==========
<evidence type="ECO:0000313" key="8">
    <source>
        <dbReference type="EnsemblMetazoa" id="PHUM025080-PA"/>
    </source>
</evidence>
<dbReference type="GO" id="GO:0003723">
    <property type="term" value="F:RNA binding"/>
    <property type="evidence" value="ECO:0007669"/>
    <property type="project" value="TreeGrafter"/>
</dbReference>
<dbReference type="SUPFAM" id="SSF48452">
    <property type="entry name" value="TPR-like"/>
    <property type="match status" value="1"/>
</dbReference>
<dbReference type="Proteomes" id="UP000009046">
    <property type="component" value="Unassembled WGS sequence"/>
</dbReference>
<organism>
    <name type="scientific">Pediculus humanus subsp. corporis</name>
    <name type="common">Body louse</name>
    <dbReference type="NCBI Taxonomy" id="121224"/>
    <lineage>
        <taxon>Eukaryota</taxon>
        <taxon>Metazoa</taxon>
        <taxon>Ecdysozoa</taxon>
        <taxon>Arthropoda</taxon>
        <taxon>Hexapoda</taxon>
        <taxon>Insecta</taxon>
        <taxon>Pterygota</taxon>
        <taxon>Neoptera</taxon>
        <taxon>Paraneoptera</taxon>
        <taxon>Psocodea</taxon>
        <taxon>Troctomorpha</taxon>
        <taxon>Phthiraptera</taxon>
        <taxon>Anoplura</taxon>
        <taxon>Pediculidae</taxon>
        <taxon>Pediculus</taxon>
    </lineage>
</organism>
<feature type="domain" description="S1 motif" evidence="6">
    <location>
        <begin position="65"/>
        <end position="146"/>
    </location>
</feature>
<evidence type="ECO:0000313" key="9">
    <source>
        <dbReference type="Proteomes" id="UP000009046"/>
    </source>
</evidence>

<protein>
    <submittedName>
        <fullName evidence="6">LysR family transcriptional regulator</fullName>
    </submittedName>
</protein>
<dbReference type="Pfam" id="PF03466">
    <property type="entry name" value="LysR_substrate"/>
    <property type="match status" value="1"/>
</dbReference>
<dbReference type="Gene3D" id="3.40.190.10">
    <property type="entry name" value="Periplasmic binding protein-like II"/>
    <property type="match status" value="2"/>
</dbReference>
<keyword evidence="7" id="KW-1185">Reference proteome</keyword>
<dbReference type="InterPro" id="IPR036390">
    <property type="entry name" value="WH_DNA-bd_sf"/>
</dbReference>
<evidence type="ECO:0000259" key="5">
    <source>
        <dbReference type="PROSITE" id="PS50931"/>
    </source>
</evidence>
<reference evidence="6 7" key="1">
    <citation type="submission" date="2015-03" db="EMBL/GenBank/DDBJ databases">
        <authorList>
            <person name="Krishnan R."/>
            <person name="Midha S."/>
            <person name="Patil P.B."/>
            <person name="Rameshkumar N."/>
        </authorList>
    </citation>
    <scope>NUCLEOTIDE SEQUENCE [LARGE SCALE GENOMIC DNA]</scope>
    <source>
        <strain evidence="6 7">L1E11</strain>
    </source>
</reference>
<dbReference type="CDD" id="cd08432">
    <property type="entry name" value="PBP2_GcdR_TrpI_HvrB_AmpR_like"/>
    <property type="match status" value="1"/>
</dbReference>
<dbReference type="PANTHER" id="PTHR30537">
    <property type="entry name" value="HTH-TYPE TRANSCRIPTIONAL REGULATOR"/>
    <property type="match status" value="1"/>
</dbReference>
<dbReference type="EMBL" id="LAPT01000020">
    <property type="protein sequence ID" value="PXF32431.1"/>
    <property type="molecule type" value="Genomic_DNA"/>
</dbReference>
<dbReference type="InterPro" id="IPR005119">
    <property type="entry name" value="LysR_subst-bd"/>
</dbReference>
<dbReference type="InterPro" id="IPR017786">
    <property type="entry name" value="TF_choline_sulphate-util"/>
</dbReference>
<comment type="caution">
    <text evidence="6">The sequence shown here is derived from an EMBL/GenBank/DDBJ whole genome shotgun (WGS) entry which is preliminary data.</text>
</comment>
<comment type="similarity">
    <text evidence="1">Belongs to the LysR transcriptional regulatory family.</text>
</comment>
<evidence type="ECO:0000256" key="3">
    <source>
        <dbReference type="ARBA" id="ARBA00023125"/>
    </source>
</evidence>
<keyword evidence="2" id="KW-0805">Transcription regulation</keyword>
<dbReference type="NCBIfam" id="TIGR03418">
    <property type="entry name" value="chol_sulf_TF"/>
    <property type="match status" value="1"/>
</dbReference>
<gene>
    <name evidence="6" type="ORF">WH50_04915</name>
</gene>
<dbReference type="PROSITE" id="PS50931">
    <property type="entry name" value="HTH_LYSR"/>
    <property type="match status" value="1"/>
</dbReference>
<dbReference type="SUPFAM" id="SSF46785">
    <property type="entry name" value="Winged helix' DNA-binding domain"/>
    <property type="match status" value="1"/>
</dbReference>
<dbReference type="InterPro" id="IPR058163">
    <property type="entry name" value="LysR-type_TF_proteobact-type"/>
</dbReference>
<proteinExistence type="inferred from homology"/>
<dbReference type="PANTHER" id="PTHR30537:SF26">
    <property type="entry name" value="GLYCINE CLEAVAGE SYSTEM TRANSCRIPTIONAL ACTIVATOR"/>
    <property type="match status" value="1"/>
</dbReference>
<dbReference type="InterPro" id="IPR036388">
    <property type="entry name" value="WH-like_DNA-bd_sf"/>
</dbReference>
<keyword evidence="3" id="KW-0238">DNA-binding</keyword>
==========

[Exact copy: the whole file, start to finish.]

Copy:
<evidence type="ECO:0000313" key="8">
    <source>
        <dbReference type="EnsemblMetazoa" id="PHUM025080-PA"/>
    </source>
</evidence>
<dbReference type="GO" id="GO:0003723">
    <property type="term" value="F:RNA binding"/>
    <property type="evidence" value="ECO:0007669"/>
    <property type="project" value="TreeGrafter"/>
</dbReference>
<dbReference type="SUPFAM" id="SSF48452">
    <property type="entry name" value="TPR-like"/>
    <property type="match status" value="1"/>
</dbReference>
<dbReference type="Proteomes" id="UP000009046">
    <property type="component" value="Unassembled WGS sequence"/>
</dbReference>
<organism>
    <name type="scientific">Pediculus humanus subsp. corporis</name>
    <name type="common">Body louse</name>
    <dbReference type="NCBI Taxonomy" id="121224"/>
    <lineage>
        <taxon>Eukaryota</taxon>
        <taxon>Metazoa</taxon>
        <taxon>Ecdysozoa</taxon>
        <taxon>Arthropoda</taxon>
        <taxon>Hexapoda</taxon>
        <taxon>Insecta</taxon>
        <taxon>Pterygota</taxon>
        <taxon>Neoptera</taxon>
        <taxon>Paraneoptera</taxon>
        <taxon>Psocodea</taxon>
        <taxon>Troctomorpha</taxon>
        <taxon>Phthiraptera</taxon>
        <taxon>Anoplura</taxon>
        <taxon>Pediculidae</taxon>
        <taxon>Pediculus</taxon>
    </lineage>
</organism>
<feature type="domain" description="S1 motif" evidence="6">
    <location>
        <begin position="65"/>
        <end position="146"/>
    </location>
</feature>
<evidence type="ECO:0000313" key="9">
    <source>
        <dbReference type="Proteomes" id="UP000009046"/>
    </source>
</evidence>

<protein>
    <submittedName>
        <fullName evidence="6">LysR family transcriptional regulator</fullName>
    </submittedName>
</protein>
<dbReference type="Pfam" id="PF03466">
    <property type="entry name" value="LysR_substrate"/>
    <property type="match status" value="1"/>
</dbReference>
<dbReference type="Gene3D" id="3.40.190.10">
    <property type="entry name" value="Periplasmic binding protein-like II"/>
    <property type="match status" value="2"/>
</dbReference>
<keyword evidence="7" id="KW-1185">Reference proteome</keyword>
<dbReference type="InterPro" id="IPR036390">
    <property type="entry name" value="WH_DNA-bd_sf"/>
</dbReference>
<evidence type="ECO:0000259" key="5">
    <source>
        <dbReference type="PROSITE" id="PS50931"/>
    </source>
</evidence>
<reference evidence="6 7" key="1">
    <citation type="submission" date="2015-03" db="EMBL/GenBank/DDBJ databases">
        <authorList>
            <person name="Krishnan R."/>
            <person name="Midha S."/>
            <person name="Patil P.B."/>
            <person name="Rameshkumar N."/>
        </authorList>
    </citation>
    <scope>NUCLEOTIDE SEQUENCE [LARGE SCALE GENOMIC DNA]</scope>
    <source>
        <strain evidence="6 7">L1E11</strain>
    </source>
</reference>
<dbReference type="CDD" id="cd08432">
    <property type="entry name" value="PBP2_GcdR_TrpI_HvrB_AmpR_like"/>
    <property type="match status" value="1"/>
</dbReference>
<dbReference type="PANTHER" id="PTHR30537">
    <property type="entry name" value="HTH-TYPE TRANSCRIPTIONAL REGULATOR"/>
    <property type="match status" value="1"/>
</dbReference>
<dbReference type="EMBL" id="LAPT01000020">
    <property type="protein sequence ID" value="PXF32431.1"/>
    <property type="molecule type" value="Genomic_DNA"/>
</dbReference>
<dbReference type="InterPro" id="IPR005119">
    <property type="entry name" value="LysR_subst-bd"/>
</dbReference>
<dbReference type="InterPro" id="IPR017786">
    <property type="entry name" value="TF_choline_sulphate-util"/>
</dbReference>
<comment type="caution">
    <text evidence="6">The sequence shown here is derived from an EMBL/GenBank/DDBJ whole genome shotgun (WGS) entry which is preliminary data.</text>
</comment>
<comment type="similarity">
    <text evidence="1">Belongs to the LysR transcriptional regulatory family.</text>
</comment>
<evidence type="ECO:0000256" key="3">
    <source>
        <dbReference type="ARBA" id="ARBA00023125"/>
    </source>
</evidence>
<keyword evidence="2" id="KW-0805">Transcription regulation</keyword>
<dbReference type="NCBIfam" id="TIGR03418">
    <property type="entry name" value="chol_sulf_TF"/>
    <property type="match status" value="1"/>
</dbReference>
<gene>
    <name evidence="6" type="ORF">WH50_04915</name>
</gene>
<dbReference type="PROSITE" id="PS50931">
    <property type="entry name" value="HTH_LYSR"/>
    <property type="match status" value="1"/>
</dbReference>
<dbReference type="SUPFAM" id="SSF46785">
    <property type="entry name" value="Winged helix' DNA-binding domain"/>
    <property type="match status" value="1"/>
</dbReference>
<dbReference type="InterPro" id="IPR058163">
    <property type="entry name" value="LysR-type_TF_proteobact-type"/>
</dbReference>
<proteinExistence type="inferred from homology"/>
<dbReference type="PANTHER" id="PTHR30537:SF26">
    <property type="entry name" value="GLYCINE CLEAVAGE SYSTEM TRANSCRIPTIONAL ACTIVATOR"/>
    <property type="match status" value="1"/>
</dbReference>
<dbReference type="InterPro" id="IPR036388">
    <property type="entry name" value="WH-like_DNA-bd_sf"/>
</dbReference>
<keyword evidence="3" id="KW-0238">DNA-binding</keyword>